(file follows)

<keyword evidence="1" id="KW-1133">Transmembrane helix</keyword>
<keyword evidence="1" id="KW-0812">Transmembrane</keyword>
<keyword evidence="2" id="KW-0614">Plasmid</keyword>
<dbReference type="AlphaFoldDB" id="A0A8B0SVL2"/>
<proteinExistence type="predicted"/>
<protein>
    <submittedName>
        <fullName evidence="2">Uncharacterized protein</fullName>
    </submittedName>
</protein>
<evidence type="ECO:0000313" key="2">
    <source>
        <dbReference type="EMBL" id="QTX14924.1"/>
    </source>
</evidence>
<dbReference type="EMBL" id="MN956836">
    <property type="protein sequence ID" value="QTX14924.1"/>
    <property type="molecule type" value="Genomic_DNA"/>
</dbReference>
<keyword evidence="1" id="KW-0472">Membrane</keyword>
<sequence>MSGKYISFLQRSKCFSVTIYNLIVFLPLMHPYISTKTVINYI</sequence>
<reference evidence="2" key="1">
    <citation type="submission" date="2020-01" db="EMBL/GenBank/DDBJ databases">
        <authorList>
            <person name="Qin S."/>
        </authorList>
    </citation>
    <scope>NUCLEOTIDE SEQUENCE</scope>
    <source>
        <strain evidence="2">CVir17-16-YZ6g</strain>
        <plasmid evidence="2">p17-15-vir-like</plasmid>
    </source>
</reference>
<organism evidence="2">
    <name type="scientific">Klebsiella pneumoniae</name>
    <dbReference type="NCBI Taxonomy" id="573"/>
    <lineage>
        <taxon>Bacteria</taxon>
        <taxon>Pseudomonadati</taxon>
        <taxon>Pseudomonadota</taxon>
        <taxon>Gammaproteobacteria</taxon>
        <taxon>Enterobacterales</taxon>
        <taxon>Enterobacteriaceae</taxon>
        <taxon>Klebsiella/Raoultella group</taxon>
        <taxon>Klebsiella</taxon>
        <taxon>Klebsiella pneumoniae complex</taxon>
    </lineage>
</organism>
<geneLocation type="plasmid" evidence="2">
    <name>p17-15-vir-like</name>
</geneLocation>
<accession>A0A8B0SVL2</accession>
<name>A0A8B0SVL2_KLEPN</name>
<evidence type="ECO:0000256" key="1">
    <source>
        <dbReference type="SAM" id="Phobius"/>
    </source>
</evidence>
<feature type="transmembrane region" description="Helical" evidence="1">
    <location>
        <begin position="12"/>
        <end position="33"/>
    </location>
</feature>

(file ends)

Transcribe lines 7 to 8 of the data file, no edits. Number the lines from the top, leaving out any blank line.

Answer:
    <submittedName>
        <fullName evidence="2">Uncharacterized protein</fullName>